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Frequency weighting is an important factor to occupational noise measurements.Frequency weightings are used to represent sound levels (measurement unit in decibel (dB)).

For example, National Institute for Occupational Safety and Health (NIOSH) recommends exposure limit of 85 dBA in a 8-hour work shift. The letter ‘A’ shows the frequency weighting filter applied to the measured sound.

The Importance of Frequency Weightings

When measuring sound pressure level especially for potentially damaging noise levels at workplace, it is crucial that the sound level meter is able to accurately monitor noise as what the human ear actually hears. In order to represent the human hearing precisely, frequency weightings is used by putting more weight into some frequencies over others.


noise frequency weight

Different Noise Frequency Weightings

Different noise frequency weightings contains different range of noise frequency related to the human ear. There are 6 kinds of noise frequency weightings; A-,B-,C-,D-,G- and Z-weightings.

A-, C-, and Z-weightings are the most commonly used nowadays as defined in the sound level meter standards IEC 61672:2013, while B- and D- weightings are no longer mandatory to use.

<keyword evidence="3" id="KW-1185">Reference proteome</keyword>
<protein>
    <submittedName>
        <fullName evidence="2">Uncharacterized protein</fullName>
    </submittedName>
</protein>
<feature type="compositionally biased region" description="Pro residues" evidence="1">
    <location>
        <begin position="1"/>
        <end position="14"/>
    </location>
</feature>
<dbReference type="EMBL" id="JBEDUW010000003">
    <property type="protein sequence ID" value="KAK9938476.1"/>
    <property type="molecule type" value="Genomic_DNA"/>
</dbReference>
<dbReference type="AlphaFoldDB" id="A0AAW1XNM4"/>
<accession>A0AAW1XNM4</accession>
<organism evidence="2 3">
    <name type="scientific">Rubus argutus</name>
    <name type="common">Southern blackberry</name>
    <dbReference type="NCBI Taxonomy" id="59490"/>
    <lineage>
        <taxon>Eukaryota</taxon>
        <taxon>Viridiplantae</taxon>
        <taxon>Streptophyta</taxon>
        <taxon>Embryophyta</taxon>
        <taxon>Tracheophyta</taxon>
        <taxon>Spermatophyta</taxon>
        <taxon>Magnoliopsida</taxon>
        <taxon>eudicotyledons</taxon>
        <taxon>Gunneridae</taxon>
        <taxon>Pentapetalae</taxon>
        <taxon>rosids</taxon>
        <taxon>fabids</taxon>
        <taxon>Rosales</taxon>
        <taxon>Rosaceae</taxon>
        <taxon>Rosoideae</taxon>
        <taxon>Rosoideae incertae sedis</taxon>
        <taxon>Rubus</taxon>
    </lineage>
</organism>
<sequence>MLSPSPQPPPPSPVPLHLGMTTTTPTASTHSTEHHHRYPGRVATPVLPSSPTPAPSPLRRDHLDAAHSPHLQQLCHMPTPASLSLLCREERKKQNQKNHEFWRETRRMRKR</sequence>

‘A’, ‘C’ and ‘Z’ weightings

The screenshots below from ST-15D Sound Analyzer shows the Sound Pressure Level (SPL), with the maximum and minimum sound level (Lmax and Lmin) with a choice of A, C, and Z frequency weightings.

  scarlet ST15D Sound analyzer

A – Weighting

The A weighting is the most commonly used frequency response and best reflects the sensitivity of the human ear to noise. The A weighting filter covers the full noise frequency range from 20Hz to 20kHz.International standards such as the IEC 61672 and ANSI S1.4. (USA) require to at least include an A-weighting filter in sound level meters. The A weighted frequency curve is mandatory for environmental and industrial noise measurement as well as evaluating potential hearing damage and health effects of noise.

Measurements are usually displayed as dB(A) or dBA or as LAeq, LAFmax, LAE. The A indicates for the A-weighting. 

C – Weighting 

The C weighting are typically used for higher peak noise level measurements such as Peak Sound Pressure Measurements which referred as CPeak. The C-weighted measurements is ideal for monitoring short spontaneous loud noises such as explosions, bangs, high power engines, explosions, etc.

Measurements are displayed as dB(C) or dBC, LCeq, LCPeak, LCE. The C indicates for the C-weighting. 

Z – Weighting 

The Z weighting is made with zero weighting for the human ear which covers flat frequency response of 8Hz to 20kHz (+/- 1.5dB). This is often used in octave band analysis and for measuring environmental noise.

Measurements are displayed as dB(Z) or dBZ, or LZeq, LZFmax, LZE. The Z indicates for the Z-weighting. 

Most modern and advanced sound level meters and sound analyzers will have A-,C-,Z- weightings.